• What role does alpha-linolenic acid (ALA) play in brain and nerv

    All the new experiences that your little hero has in the first few years make their brain and nerve cells go full throttle. Alpha-linolenic acid (ALA) plays an important role in this. ALA isn't only an important building block of cell membranes, it is also the precursor to many essential fatty acids and signalling substances, which are vital for the development of children's immune systems. Therefore, ALA is an essential element of a healthy diet.* Since the body cannot produce its own ALA, the fatty acid has to come from dietary sources.

    * European Food Safety Authority. Scientific Opinion on the essential composition of infant and follow-on formulae. EFSA Journal 2014;12(7):3760.

  • How do I make sure my child is getting enough iron?

    In order to prevent iron deficiency, you should not give your child normal milk before the end of their first year — and the amount for toddlers should be limited to one or two cups a day. Normal cow's milk isn't only very low in iron, drinking too much can even hinder the absorption of iron and lead to iron deficiency.* Be sure not to give your toddler more than 500ml of milk or dairy products per day.**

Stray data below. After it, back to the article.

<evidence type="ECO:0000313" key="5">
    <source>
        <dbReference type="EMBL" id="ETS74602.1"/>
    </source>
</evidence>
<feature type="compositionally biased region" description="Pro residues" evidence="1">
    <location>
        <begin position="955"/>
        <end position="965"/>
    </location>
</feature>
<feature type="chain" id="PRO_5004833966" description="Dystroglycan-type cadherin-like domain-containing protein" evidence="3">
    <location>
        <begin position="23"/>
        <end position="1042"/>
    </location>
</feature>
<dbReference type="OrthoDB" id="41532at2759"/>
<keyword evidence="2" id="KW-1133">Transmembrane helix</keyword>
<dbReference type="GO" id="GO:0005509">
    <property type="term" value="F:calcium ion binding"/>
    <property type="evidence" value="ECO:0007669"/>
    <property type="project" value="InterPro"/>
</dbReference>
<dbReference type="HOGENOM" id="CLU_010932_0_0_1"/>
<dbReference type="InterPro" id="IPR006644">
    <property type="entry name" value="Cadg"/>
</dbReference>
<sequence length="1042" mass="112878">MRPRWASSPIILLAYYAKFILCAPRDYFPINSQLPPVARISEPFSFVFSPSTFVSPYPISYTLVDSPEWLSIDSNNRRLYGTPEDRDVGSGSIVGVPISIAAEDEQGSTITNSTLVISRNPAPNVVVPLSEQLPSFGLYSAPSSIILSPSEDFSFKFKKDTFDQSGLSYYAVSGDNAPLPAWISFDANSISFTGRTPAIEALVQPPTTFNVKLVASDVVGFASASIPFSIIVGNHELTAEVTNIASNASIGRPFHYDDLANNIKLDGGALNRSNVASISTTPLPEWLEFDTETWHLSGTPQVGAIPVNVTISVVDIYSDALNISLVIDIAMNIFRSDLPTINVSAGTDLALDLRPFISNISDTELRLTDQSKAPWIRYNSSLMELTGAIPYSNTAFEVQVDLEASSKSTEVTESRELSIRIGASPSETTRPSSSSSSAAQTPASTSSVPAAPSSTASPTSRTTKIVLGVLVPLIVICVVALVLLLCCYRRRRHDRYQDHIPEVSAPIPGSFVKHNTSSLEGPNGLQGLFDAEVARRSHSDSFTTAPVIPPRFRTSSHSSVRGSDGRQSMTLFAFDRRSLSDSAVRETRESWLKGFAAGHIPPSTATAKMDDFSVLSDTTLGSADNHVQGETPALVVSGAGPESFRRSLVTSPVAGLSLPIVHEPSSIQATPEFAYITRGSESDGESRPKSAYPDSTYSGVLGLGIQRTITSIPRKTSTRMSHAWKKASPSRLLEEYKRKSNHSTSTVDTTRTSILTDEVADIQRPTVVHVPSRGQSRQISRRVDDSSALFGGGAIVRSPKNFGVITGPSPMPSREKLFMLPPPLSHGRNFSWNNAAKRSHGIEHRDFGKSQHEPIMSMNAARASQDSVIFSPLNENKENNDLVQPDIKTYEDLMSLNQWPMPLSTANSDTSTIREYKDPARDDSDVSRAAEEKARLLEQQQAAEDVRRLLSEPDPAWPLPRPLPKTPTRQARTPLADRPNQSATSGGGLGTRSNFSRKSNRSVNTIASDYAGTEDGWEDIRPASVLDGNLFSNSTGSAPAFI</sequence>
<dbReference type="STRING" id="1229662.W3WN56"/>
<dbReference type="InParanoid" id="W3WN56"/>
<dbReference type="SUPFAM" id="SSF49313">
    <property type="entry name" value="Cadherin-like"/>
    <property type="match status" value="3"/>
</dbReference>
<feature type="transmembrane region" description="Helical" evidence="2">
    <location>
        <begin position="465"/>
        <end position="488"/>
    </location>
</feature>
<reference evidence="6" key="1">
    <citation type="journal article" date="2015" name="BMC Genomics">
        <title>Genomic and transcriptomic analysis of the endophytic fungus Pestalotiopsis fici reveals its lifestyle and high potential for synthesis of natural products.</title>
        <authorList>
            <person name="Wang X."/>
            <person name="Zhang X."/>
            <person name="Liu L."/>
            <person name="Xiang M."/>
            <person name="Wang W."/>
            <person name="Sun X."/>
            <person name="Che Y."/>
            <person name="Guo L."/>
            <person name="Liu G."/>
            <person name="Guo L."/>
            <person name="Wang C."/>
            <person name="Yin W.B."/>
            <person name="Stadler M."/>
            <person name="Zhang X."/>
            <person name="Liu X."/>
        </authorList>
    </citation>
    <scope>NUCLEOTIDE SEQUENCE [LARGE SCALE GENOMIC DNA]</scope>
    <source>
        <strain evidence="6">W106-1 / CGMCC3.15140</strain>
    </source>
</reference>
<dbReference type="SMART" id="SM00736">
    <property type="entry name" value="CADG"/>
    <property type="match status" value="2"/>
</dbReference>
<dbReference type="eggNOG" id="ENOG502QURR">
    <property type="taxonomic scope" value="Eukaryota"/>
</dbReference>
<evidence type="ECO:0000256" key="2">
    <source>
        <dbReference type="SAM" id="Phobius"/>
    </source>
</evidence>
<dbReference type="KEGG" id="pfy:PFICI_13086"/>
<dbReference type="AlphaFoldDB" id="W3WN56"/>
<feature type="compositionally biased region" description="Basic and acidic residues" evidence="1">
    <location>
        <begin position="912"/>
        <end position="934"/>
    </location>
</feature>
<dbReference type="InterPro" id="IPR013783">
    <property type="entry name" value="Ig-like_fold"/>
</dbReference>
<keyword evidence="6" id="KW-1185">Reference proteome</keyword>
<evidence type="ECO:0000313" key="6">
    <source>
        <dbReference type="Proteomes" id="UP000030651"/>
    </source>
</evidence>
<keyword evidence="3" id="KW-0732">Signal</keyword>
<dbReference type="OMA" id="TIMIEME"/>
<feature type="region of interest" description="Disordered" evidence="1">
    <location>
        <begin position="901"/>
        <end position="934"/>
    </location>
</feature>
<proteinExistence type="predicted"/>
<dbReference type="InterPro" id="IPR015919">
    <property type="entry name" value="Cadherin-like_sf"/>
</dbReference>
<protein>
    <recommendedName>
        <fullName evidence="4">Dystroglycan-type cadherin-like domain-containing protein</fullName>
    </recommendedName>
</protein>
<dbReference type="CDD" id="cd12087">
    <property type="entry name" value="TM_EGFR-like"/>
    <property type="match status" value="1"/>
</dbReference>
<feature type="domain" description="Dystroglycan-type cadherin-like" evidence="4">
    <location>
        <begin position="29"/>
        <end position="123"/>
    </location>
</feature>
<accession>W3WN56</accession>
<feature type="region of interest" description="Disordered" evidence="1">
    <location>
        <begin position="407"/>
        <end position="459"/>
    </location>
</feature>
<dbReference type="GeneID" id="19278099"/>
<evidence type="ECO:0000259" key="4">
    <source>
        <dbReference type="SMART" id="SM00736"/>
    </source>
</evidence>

*Ziegler EE (2011). Consumption of cow's milk as a cause of iron deficiency in infants and toddlers. Nutrition Reviews, 69(Suppl1):37–42.

    Suthuvoravut U, Abiodun P, Chomtho S, Chongviriyaphan N, Cruchet S, Davies P et al (2015). Composition of follow-up formula for young children aged 12–36months: Recommendations of an international expert group coordinated by the nutrition association of Thailand and the early nutrition Academy. Ann Nutr Metab 67(2):119–132.

    ** Alexy U, Hilbig A (2016): Update Säuglingsernährung. Ernährungsumschau Jg. 63 (12): M716-723.

  • Why is it necessary to prevent iodine deficiency in toddlers?

    Iodine is essential to the thyroid gland, which in turn influences a number of processes in the body such as cognitive development and metabolism. Consequently, iodine deficiency in toddlers may lower their cognitive and motoric capabilities. Therefore, an adequate iodine supply is crucial during this stage of life.* Official nationwide studies show, however, that about half of the children in Germany under two years old have too little iodine in their bodies.**

    * World Health Organization (WHO) and Food and Agricultural Organization of the United Nations (FAO). Vitamin and mineral requirements in human nutrition. (2004). Available at: http://www.who.int/nutrition/publications/micronutrients/9241546123/en/

    ** Thamm M, Ellert U, Thierfelder W, Liesenkotter KP, Volzke H (2007). Iodine intake in Germany. Results of iodine monitoring in the German Health Interview and Examination Survey for Children and Adolescents (KiGGS). Federal Health Bulletin-Health Research-Health and Safety 50:744–749.